Where once people wrote letters to each other and kept paper journals and diaries, they now write blogs and communicate with each other via e-mail and on social media. Consider searching blogs and social media platforms like Facebook, Instagram, and Twitter to find posts from people at an event. As you should with all your research, be sure to evaluate social media sources to make sure the information is authentic.
History 2.0: Social networking and mobile devices enable anyone to become participants in history as it happens.
Twitter posts and other social media products are primary sources of twenty-first century history as it happens. How can a researcher validate these sources?
Timestamp: When an event occurs or news breaks there may be hundreds of posts. Try to find the first posts about the event, by trying various keywords and paging back. Social media users may be among the first to have knowledge something's up and may offer additional context depending on the story.
Contextual posts: Immediately check the user's page for related posts. Frequently someone posts a follow-up post or precedes the "breaking post" with pertinent information. This could provide additional context for the event as well as helping to verify a person who may be posting pictures or other content from an event scene.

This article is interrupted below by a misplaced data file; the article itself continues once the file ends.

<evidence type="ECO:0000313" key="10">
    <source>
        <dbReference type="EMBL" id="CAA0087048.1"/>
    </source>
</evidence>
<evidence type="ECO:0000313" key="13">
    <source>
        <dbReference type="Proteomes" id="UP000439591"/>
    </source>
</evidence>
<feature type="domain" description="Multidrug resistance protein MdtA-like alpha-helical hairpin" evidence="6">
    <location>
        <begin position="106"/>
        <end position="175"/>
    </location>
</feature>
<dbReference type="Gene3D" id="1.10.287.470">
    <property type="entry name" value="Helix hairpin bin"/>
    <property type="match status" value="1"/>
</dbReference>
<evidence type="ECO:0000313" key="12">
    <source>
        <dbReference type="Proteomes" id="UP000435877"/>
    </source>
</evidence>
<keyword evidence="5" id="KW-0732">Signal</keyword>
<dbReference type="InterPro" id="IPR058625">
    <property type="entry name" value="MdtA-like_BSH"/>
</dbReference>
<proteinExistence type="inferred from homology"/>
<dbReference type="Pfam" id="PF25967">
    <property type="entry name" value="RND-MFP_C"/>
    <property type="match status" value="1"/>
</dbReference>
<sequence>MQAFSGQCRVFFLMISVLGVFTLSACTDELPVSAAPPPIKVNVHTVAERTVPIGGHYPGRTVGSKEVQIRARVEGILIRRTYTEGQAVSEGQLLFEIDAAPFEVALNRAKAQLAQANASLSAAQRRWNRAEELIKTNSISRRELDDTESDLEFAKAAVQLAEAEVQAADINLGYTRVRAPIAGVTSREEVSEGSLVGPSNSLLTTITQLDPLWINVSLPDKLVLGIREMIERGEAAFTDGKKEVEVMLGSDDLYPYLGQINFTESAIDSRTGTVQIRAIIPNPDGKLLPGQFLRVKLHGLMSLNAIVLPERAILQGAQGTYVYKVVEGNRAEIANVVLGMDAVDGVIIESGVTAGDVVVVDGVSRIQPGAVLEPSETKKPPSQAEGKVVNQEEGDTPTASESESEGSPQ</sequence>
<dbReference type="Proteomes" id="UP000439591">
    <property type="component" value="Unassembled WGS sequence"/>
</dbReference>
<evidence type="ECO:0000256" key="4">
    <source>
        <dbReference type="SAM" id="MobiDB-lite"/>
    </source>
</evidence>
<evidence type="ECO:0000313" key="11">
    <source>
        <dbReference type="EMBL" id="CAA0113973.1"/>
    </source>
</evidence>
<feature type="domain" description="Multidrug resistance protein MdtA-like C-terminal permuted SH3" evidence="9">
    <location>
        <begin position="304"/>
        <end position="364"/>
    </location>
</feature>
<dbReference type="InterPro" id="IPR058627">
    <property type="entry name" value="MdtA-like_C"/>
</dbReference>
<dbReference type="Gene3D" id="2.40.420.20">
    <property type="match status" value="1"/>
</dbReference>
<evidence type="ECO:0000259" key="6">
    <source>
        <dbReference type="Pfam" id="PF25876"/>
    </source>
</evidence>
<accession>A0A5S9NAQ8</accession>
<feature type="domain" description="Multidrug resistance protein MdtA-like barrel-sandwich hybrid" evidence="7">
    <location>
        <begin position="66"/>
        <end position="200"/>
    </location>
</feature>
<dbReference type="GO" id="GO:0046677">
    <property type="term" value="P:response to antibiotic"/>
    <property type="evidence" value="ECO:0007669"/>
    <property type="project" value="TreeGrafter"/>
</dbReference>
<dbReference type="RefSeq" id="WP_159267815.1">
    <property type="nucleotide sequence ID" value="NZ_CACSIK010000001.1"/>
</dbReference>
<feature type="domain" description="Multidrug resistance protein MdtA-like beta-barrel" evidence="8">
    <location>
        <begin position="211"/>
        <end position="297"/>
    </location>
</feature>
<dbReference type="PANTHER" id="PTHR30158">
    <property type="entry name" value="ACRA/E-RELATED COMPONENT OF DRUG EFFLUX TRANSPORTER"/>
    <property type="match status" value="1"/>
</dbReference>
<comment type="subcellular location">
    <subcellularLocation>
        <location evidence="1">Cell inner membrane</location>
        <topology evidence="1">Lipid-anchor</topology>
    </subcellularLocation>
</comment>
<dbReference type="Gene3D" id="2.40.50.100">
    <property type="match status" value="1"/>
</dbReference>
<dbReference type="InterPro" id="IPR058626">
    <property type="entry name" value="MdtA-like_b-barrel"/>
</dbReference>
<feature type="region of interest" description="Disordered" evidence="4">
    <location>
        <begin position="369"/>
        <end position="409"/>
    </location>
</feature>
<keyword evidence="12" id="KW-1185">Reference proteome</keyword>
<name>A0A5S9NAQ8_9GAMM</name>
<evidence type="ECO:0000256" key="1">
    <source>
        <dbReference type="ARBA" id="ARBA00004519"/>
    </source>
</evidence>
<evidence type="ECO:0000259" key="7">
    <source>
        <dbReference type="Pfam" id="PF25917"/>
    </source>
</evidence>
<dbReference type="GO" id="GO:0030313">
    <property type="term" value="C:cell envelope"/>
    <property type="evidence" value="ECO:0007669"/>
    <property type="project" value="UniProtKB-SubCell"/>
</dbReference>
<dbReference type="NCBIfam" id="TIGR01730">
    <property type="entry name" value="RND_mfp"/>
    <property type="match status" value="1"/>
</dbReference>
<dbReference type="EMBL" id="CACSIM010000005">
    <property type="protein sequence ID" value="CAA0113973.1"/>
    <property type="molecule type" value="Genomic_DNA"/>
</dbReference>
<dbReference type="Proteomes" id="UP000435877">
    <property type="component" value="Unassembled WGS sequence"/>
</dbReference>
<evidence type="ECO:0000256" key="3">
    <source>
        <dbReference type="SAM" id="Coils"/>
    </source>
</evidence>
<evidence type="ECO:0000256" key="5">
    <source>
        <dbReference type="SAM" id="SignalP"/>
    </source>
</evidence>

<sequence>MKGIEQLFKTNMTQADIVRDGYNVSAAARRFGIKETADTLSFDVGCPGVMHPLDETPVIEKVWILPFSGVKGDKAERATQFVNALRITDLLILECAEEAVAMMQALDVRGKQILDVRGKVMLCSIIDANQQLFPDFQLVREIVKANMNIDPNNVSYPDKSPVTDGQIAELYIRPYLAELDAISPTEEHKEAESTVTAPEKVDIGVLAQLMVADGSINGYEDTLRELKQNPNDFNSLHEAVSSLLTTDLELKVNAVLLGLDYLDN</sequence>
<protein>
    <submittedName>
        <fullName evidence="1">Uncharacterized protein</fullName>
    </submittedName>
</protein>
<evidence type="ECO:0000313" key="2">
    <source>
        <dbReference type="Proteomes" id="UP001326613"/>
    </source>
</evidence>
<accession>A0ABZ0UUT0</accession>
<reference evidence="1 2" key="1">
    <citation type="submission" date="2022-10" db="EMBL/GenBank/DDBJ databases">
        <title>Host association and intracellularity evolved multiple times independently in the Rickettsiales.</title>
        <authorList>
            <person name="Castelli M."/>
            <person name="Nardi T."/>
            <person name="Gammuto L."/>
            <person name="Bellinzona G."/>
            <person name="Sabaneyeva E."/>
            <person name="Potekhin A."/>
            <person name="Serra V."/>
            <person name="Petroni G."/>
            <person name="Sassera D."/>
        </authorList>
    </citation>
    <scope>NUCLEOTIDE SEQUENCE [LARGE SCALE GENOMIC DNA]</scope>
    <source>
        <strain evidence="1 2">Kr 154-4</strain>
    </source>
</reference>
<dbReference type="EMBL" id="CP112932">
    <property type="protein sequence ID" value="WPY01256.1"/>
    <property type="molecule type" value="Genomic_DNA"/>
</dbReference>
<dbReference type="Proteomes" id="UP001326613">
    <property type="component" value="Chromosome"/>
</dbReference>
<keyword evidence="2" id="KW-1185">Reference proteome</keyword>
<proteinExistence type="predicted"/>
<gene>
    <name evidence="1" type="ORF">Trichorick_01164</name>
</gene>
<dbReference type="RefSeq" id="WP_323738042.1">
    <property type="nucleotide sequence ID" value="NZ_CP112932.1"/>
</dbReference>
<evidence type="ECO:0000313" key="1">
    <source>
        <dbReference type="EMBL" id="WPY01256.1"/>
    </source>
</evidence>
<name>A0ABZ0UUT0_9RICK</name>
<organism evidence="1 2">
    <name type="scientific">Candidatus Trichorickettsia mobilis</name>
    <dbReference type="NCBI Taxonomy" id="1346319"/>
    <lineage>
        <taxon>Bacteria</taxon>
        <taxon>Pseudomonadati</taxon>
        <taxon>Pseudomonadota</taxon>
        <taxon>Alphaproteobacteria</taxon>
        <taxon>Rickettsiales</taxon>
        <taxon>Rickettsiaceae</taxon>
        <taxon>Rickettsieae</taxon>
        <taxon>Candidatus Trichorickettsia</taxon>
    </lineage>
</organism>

Authority: Check the user's bio. Is this a journalist? Is it a random person off the street? A prankster? See if you can find a web site or blog to learn about them. It's important to have some idea who the user is as you assess the validity of the information.
Check for related posts: If someone says they heard an explosion in Lahore, what are other people in Lahore posting about? Check that and see if anyone else is reporting this. Chances are if a series of diverse people are posting about it at the same exact time, an event is occurring.
Talk to them directly: Get a conversation going, ask for more information and, if possible, build a relationship. This will help with creating a profile of the person who posted and assist in piecing together their connection to the story.
When researching a country, you might look for travel blogs of people who have visited those places to have a first-hand account of what the country is like.
When writing a paper about the experiences of minority students attending universities, you could quote the #BlackOnCampus tweets of students to add first hand information about the experiences and opinions of minority college students.
Here are several scholarly journal articles demonstrate how Twitter might be used as a primary source.